The FBI is planning to revise its manual for agents in some rather frightening ways, officially codify the erosion of some of our privacy rights that have been taking place for years. From the New York Times:

Some of the most notable changes apply to the lowest category of investigations, called an “assessment.” The category, created in December 2008, allows agents to look into people and organizations “proactively” and without firm evidence for suspecting criminal or terrorist activity.

Under current rules, agents must open such an inquiry before they can search for information about a person in a commercial or law enforcement database. Under the new rules, agents will be allowed to search such databases without making a record about their decision.

Mr. German said the change would make it harder to detect and deter inappropriate use of databases for personal purposes. But Ms. Caproni said it was too cumbersome to require agents to open formal inquiries before running quick checks. She also said agents could not put information uncovered from such searches into F.B.I. files unless they later opened an assessment.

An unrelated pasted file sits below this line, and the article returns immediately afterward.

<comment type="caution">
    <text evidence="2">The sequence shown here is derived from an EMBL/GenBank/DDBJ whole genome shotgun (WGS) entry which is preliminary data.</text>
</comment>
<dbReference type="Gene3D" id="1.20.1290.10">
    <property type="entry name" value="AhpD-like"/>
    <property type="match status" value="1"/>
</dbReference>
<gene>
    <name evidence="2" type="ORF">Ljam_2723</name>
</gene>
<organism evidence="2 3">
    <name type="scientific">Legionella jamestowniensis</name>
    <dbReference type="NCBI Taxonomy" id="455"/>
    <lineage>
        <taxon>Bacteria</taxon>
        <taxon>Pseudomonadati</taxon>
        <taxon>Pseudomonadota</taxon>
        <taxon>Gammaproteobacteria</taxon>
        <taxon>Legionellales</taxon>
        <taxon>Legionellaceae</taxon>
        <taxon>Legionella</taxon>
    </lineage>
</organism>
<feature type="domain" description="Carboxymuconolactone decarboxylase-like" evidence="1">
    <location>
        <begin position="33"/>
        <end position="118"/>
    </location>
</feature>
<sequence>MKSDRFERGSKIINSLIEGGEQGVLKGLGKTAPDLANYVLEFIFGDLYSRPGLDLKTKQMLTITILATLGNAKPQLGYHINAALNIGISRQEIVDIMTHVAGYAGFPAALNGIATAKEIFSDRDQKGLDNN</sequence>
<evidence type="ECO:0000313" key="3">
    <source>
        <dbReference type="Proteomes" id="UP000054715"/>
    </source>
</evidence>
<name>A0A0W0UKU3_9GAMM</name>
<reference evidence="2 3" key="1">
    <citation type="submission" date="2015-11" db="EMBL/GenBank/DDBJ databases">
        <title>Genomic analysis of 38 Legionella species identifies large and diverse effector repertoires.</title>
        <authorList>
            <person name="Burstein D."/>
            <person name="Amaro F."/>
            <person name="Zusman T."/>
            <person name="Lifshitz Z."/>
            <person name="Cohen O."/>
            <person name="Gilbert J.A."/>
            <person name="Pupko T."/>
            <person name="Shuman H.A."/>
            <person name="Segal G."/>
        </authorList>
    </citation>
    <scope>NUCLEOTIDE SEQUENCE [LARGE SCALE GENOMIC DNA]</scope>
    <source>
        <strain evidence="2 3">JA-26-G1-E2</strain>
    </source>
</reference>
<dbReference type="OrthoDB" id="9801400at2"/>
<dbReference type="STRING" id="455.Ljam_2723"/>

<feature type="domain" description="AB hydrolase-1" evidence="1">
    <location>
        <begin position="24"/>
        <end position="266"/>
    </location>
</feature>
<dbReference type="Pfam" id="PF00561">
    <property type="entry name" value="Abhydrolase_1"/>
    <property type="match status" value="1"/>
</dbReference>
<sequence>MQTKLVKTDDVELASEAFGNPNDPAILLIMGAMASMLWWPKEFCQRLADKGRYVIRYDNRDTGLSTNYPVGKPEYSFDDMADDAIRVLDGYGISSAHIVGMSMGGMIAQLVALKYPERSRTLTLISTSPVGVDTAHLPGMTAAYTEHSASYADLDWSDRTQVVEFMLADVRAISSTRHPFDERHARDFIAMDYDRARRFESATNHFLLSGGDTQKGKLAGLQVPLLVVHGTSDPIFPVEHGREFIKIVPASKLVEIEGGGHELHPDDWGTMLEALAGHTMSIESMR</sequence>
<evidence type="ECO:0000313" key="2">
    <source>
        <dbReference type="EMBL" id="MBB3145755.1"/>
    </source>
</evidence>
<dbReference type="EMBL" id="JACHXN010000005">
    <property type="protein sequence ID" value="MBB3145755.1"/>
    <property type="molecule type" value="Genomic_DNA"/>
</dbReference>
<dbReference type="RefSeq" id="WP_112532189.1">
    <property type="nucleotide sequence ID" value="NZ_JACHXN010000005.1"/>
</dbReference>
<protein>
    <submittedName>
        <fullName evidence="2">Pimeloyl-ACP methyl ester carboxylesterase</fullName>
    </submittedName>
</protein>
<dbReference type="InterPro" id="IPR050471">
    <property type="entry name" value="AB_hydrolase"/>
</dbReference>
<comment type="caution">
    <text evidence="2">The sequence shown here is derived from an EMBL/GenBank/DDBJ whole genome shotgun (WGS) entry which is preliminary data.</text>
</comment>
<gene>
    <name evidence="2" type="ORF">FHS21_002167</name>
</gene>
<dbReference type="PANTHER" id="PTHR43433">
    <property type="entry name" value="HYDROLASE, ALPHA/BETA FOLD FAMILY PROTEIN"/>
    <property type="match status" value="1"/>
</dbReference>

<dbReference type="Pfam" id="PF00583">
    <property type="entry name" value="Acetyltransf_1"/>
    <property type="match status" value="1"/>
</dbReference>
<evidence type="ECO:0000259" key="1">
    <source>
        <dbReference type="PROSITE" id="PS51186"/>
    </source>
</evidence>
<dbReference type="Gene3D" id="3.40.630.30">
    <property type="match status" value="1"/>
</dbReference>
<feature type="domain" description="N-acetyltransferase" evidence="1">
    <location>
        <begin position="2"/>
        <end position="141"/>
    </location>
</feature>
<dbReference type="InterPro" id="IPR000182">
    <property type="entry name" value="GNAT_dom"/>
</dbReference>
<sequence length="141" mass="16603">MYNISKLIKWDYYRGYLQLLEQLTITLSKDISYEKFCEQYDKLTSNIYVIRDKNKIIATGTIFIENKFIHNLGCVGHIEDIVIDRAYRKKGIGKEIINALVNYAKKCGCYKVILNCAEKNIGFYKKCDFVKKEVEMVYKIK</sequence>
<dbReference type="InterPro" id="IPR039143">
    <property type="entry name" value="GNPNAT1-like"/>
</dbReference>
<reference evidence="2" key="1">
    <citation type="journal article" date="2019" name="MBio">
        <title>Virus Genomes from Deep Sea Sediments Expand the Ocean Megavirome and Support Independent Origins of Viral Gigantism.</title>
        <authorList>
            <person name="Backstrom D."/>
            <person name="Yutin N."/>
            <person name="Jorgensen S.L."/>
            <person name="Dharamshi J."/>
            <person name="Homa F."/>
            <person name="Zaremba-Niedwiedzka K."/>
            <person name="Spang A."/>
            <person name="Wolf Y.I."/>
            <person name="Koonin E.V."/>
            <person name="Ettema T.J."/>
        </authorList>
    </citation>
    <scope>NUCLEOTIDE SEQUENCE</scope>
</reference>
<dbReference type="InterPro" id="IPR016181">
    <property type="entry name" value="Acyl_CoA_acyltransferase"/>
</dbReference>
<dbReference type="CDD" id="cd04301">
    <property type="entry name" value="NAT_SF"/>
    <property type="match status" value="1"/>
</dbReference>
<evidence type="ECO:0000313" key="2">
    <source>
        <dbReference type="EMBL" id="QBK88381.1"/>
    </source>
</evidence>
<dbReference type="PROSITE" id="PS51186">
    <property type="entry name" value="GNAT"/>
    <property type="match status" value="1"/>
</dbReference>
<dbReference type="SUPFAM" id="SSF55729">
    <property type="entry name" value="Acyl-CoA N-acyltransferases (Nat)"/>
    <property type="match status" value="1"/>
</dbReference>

This is a nearly text book example of the slippery slope in action.

For years now our law enforcement and intelligence agencies have been steadily pushing the boundaries, bending the rules or outright breaking the rules. All this justified because we are “waging” a war.  It is unimportant that these endless “wars” are against amorphous dangers, like drugs or terror, that can never actually be defeated.

Eventually these rule bending practices become standard operating procedure. So some start arguing the logical  thing to do isn’t to try to rein everyone to return to previous normals, but simply get rid of the out date old guidelines by replace them with new ones that better reflect current practices.

This course creates new officially expanded boundaries of acceptable behavior that can start being pushed.

Lather, rinse, repeat.